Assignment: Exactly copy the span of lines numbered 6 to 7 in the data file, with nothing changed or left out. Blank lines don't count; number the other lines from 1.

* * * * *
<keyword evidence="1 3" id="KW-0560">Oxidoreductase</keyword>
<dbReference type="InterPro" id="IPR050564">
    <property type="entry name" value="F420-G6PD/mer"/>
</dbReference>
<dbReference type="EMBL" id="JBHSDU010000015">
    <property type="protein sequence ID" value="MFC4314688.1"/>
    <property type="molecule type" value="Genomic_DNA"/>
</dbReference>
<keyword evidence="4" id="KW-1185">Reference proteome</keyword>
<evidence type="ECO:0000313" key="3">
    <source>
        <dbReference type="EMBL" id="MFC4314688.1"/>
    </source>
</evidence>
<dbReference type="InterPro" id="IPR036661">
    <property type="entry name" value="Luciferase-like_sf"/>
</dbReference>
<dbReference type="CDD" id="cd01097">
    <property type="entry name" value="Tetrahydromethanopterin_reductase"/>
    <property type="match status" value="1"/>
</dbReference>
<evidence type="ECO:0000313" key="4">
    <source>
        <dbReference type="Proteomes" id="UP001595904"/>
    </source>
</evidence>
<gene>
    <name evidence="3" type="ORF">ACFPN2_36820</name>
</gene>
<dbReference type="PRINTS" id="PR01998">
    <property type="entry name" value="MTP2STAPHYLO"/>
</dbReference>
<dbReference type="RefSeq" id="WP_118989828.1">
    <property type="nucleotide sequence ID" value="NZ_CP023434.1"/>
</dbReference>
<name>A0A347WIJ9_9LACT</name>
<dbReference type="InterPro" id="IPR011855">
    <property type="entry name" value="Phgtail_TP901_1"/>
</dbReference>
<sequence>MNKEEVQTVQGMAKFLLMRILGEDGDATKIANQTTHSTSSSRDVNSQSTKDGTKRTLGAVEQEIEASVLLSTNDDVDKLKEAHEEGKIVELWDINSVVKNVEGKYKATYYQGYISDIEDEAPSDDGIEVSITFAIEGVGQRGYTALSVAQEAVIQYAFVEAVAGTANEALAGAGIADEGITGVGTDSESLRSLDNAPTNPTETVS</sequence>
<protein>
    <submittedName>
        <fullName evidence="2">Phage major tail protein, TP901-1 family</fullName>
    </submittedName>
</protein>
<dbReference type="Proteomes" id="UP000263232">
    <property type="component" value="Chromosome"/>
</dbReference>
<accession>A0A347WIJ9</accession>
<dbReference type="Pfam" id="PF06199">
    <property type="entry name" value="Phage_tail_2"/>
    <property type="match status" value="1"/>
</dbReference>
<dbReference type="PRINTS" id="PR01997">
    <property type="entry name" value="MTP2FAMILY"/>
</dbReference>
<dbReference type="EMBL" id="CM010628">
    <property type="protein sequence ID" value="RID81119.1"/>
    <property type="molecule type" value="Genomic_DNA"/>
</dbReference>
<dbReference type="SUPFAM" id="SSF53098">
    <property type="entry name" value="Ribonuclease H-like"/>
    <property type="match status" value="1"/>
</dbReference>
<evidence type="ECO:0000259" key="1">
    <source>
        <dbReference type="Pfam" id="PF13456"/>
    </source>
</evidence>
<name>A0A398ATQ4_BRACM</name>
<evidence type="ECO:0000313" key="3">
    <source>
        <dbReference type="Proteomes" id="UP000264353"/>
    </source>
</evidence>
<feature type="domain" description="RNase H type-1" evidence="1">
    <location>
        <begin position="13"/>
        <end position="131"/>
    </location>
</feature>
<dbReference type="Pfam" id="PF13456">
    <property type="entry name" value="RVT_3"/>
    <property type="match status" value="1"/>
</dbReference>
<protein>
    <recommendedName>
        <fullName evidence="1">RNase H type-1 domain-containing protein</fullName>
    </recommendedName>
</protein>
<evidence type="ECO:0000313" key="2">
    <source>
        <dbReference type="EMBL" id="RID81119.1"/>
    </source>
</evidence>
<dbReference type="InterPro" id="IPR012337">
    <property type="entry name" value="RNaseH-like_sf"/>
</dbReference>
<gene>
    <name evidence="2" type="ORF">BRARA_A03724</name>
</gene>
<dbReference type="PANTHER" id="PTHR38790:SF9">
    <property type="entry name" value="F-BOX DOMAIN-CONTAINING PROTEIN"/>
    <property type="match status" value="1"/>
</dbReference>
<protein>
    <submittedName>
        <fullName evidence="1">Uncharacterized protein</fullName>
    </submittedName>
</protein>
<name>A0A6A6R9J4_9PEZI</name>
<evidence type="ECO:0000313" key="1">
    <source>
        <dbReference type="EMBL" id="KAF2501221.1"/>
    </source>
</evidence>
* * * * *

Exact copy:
    <property type="protein sequence ID" value="MFC4314688.1"/>
    <property type="molecule type" value="Genomic_DNA"/>